One problem that I found with the 240-grain bullet was that after two or three shots the other bullets would creep forward in their chambers under recoil pressures, hit against the barrel and tie up the gun as the cylinder was rotated. These could be pushed back into the chambers under finger pressure and the shooting continued. The slightly longer 255-grain version of this bullet may alleviate this problem.
The first meal from the deer used the boiled neck roast to make “Perlow with Green Balls.” The “green balls” come from the fact that I also put Brussels sprouts in this rice-based dish. An approximation of this free-form recipe is given at the end of this post.
“Modern Percussion Revolvers. Part 7 B. Big game hunting. Blog version.” is an 8-minute video that may be seen on YouTube by activating the following live link: http://youtu.be/YligBXZFFQg if you have any difficulties in viewing it here.
A 12-munute version of this video with more information on hunting techniques and deer habitat is also on YouTube at: http://youtu.be/LWNh24pbpZs.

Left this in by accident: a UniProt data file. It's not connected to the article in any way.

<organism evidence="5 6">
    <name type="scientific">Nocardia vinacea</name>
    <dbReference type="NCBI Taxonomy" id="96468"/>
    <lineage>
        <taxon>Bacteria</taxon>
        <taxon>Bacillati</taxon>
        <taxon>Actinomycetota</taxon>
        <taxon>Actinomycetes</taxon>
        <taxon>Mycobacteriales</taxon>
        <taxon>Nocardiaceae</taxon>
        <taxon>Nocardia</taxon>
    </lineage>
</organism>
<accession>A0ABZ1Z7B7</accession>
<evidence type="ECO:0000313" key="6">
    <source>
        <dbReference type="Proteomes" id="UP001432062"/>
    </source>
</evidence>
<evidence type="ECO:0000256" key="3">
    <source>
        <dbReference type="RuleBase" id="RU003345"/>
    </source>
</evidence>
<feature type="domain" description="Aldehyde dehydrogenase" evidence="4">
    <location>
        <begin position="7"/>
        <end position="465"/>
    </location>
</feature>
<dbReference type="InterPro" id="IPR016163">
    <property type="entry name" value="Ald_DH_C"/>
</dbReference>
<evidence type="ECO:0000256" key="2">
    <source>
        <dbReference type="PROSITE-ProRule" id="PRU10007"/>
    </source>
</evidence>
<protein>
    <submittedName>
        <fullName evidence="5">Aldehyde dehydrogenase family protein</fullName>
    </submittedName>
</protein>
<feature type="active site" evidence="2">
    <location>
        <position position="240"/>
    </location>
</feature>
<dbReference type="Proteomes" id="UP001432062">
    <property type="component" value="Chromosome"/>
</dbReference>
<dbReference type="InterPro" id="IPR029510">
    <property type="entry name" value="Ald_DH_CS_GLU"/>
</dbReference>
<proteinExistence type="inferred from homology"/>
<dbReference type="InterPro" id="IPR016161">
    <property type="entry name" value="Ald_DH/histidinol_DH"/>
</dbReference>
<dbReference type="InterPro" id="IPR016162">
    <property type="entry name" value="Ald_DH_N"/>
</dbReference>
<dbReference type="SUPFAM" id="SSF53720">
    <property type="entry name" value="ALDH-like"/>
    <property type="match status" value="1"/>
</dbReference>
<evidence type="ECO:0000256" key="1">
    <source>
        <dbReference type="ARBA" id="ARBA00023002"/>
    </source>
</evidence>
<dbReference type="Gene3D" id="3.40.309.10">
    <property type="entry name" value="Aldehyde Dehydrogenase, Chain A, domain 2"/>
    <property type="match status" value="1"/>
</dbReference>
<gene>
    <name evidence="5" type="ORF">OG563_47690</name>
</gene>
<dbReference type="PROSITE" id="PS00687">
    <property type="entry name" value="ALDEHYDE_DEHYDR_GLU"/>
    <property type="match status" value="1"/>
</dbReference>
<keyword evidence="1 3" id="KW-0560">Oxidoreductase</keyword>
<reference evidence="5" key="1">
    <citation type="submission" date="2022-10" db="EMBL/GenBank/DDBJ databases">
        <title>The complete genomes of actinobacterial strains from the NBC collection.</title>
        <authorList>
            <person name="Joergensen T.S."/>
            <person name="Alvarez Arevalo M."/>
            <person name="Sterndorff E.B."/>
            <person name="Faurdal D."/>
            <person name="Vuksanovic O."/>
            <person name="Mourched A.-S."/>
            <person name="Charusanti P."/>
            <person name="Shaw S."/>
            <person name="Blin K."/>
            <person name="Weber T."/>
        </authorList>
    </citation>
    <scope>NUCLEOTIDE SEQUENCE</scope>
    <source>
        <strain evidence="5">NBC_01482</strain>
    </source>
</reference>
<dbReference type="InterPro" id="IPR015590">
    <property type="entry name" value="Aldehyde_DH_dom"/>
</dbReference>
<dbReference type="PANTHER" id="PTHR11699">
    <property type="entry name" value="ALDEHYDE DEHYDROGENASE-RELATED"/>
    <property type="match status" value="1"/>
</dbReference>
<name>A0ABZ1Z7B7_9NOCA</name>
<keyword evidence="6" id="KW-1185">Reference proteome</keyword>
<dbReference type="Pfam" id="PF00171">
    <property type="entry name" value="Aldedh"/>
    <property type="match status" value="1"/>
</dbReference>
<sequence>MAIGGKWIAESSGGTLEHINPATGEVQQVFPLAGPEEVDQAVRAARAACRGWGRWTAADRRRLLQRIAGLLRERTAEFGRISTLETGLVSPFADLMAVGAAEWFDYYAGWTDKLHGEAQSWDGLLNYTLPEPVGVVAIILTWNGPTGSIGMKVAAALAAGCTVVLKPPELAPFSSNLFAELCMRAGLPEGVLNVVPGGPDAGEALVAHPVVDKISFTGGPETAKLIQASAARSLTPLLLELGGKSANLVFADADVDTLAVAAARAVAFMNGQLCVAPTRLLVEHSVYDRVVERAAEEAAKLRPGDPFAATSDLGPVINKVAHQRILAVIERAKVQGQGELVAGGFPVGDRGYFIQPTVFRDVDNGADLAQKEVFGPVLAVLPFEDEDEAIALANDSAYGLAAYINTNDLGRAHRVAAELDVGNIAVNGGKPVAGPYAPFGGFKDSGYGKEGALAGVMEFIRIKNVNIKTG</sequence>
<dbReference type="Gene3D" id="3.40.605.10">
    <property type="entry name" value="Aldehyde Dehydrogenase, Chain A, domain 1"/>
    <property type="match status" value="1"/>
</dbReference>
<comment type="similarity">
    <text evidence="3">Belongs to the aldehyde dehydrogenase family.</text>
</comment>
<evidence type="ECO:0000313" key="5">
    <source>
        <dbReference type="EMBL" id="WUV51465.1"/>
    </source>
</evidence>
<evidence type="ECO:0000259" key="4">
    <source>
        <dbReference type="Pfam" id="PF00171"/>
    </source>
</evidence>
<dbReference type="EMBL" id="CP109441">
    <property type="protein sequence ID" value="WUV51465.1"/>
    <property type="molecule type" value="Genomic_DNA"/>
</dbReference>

Perlows are rice-based dishes often done with chicken and/or wild meats to which peppers are added to make a spicy after-hunt meal. These are free-form creations, but most commonly have some fowl, any wild game meat, sausage, peppers and more or less vegetables as they are available. Traditionally they would be cooked in a cast-iron pot over campfire coals or on a wood stove.
This particular one was constructed with:
2-medium boiled ducks with meat stripped from bones
1 deer neck roast boiled and meat removed and shredded
12 Brussels Sprouts
6 small mushrooms
1 cup brown rice
2 cans tomatoes
1 small can tomato paste
1 pound frozen butter beans
1 chipped large Spanish onion
1/4-chopped bell pepper
1 small diced very hot red pepper
1 medium hot round red pepper
1/2 teaspoon salt
1/4 teaspoon black pepper
Pressure cook and shred all meat. Retain broth. Add all ingredients to pot and boil until Brussel sprouts are tender. As rice cooks and absorbs broth (start with 4 cups of broth to one cup of rice), adjust liquid content as needed to keep from sticking. The dish, as shown here, is a very thick soup; but could be served dryer if desired. The rice should be slightly firm and not cooked completely soft.